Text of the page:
October 19, 2021
In the 1990’s the United States was enthralled with a new technology that had everyone saying “You’ve Got Mail.”
That was, of course, the genesis of the widespread use of electronic mail and no company better represents the era than America OnLine (AOL).
It was in the month of October 1989 when the company was named, formed out of what started as a gaming download application for the Atari 2600 in 1983.
The 1980’s was a time of innovation by hobbyists who purchased microchips, diodes, and capacitors from places such as Radar Electric – where I worked in the early 1980’s – and were building computers in their garages.
The company which became America OnLine changed hands, grew and expanded, finding its market niche through – particularly – schools. It was in the 1990’s, however, when it became a household name.
It was one of those success stories of providing the right product at just the right moment. But, as is often the case, their incredible success also contributed to their failures. From the Infallible Wikipedia:
“AOL charged its users an hourly fee until December 1996, when the company changed to a flat monthly rate of $19.95. During this time, AOL connections were flooded with users trying to connect, and many canceled their accounts due to constant busy signals. A commercial was made featuring Steve Case telling people AOL was working day and night to fix the problem. Within three years, AOL’s user base grew to 10 million people. In 1995 AOL was headquartered at 8619 Westwood Center Drive in the Tysons Corner CDP in unincorporated Fairfax County, Virginia, near the Town of Vienna.
AOL was quickly running out of room in October 1996 for its network at the Fairfax County campus. In mid-1996, AOL moved to 22000 AOL Way in Dulles, unincorporated Loudoun County, Virginia to provide room for future growth. In a five-year landmark agreement with the most popular operating system, AOL was bundled with Windows software.
On March 31, 1996, the short-lived eWorld was purchased by AOL. In 1997, about half of all U.S. homes with Internet access had it through AOL. During this time, AOL’s content channels, under Jason Seiken, including News, Sports, and Entertainment, experienced their greatest growth as AOL become the dominant online service internationally with more than 34 million subscribers.”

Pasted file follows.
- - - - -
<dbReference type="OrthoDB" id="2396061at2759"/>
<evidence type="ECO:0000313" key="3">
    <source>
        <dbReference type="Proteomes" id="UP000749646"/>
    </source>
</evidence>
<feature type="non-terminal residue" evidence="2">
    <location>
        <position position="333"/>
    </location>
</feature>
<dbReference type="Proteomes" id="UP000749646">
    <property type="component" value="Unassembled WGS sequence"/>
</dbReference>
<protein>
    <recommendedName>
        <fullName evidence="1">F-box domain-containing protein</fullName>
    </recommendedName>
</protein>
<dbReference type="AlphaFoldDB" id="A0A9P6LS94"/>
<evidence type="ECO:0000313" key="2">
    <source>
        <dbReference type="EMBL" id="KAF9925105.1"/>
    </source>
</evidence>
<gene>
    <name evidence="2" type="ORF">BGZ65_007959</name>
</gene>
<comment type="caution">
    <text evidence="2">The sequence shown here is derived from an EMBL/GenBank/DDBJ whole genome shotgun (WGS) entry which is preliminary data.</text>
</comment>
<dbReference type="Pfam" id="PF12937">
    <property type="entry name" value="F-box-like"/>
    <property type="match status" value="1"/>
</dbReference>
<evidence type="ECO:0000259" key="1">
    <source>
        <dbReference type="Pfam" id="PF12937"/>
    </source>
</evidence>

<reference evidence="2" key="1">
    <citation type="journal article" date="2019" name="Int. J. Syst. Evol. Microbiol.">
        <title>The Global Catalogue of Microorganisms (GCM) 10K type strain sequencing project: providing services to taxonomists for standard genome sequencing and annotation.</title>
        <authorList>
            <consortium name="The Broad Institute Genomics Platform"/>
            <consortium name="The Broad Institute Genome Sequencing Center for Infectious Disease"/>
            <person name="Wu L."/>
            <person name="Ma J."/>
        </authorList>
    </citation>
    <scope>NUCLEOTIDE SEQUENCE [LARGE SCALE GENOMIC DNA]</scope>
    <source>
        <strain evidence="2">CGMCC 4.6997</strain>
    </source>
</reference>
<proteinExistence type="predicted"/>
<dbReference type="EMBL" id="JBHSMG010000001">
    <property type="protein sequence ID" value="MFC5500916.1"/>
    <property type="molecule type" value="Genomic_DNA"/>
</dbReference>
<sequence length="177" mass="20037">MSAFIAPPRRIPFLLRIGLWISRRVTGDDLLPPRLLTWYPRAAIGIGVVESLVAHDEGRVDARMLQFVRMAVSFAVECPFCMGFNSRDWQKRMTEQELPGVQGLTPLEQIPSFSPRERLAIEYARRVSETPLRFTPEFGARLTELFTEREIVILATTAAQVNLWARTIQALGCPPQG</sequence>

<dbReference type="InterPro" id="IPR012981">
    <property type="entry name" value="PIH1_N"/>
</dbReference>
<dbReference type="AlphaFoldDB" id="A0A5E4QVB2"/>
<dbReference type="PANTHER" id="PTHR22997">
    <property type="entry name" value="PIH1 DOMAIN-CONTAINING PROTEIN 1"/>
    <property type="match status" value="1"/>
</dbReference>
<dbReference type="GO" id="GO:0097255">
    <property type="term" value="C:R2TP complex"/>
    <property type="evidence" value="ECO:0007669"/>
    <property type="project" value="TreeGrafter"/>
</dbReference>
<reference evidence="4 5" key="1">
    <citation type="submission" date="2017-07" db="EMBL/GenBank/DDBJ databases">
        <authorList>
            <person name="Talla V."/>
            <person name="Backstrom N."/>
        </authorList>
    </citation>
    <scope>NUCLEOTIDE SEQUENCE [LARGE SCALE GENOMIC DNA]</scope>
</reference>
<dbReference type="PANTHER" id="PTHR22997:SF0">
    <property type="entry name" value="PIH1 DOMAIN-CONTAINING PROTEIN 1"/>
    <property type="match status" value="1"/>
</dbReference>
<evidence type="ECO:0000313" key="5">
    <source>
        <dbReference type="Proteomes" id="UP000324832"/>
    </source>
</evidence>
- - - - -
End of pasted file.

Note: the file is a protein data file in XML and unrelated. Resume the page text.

Over the next decade internet users saw the emergence of aggressive competition from entities such as Microsoft, Google, and Yahoo!. And they started doing something AOL did not – they provided their service for free.
Eventually, AOL joined the ‘free’ club although they still have an ‘enhanced’ version diehard AOL customers pay for.
I personally cannot recall the exact year our family became AOL customers, but it was probably 1995 or 1996. We paid our $19.95 a month and soon we were connecting with parents, siblings, and friends, sending emails and messages.
My first email address was a combination of my maiden and married names and was only 10 letters long. The reason for this was that your AOL email could only BE 10 letters long.
I truncated my name to accomplish this which, over the years, has caused no small amount of consternation and confusion when I try to give my email to someone.
At the time I didn’t really care, I was thrilled to be able to send someone an electronic message since hand writing a letter and mailing it was a pain. And, with AOL, I could send and get mail within hours, rather than it taking days. Even better was being able to instantly message with someone while at my desk, typing on the keyboard.
The sound of the dialing phone, the screechy noise that the dial up modem would make in order to connect, and the ultimate words “You’ve got mail,” became quite Pavlovian. I had a small cadre of friends with whom I would communicate, a lifeline as I was a stay at home mom with two children under the age of 10 in those years.
And so it went for several years until we changed internet providers and got a new email account. We went over to the dark side some 15 years ago, opting for a free provider.
Over time, I discovered that changing one’s email address- sort of like moving – invokes all sorts of headaches. The people who have your ‘old’ address will forget and send their message to that one only to have it bounce back or, worse, it ends up in some sort of email purgatory never to be found again.
Alas, technology changes and moves on and AOL is no longer the dominant force it was in the 1990’s. I feel certain, however, that somewhere across America some intrepid entrepreneur and visionary is inventing the next big thing which is destined to change the way we communicate. I just hope that we get a culture defining catch phrase to go with it.
My parents, sister, one of my brothers, and my in-laws all kept their AOL accounts… I think the thought of having to ‘move’ and tell everyone seemed like more work than it was worth. My dad paid the monthly AOL fee until the day he died. Not sure if my In-laws still pay for theirs or not. There’s a lot to be said for that sort of consistency. Eventually, the market pressured AOL into providing a ‘free’ email version which both my sister and brother still use.
Personally, I kind of miss being greeted with Elwood Edward’s “You’ve Got Mail” greeting when I sign on. The YouTube link below tells the story of how he became the voice of AOL. It’s worth the two minutes it will take to watch it!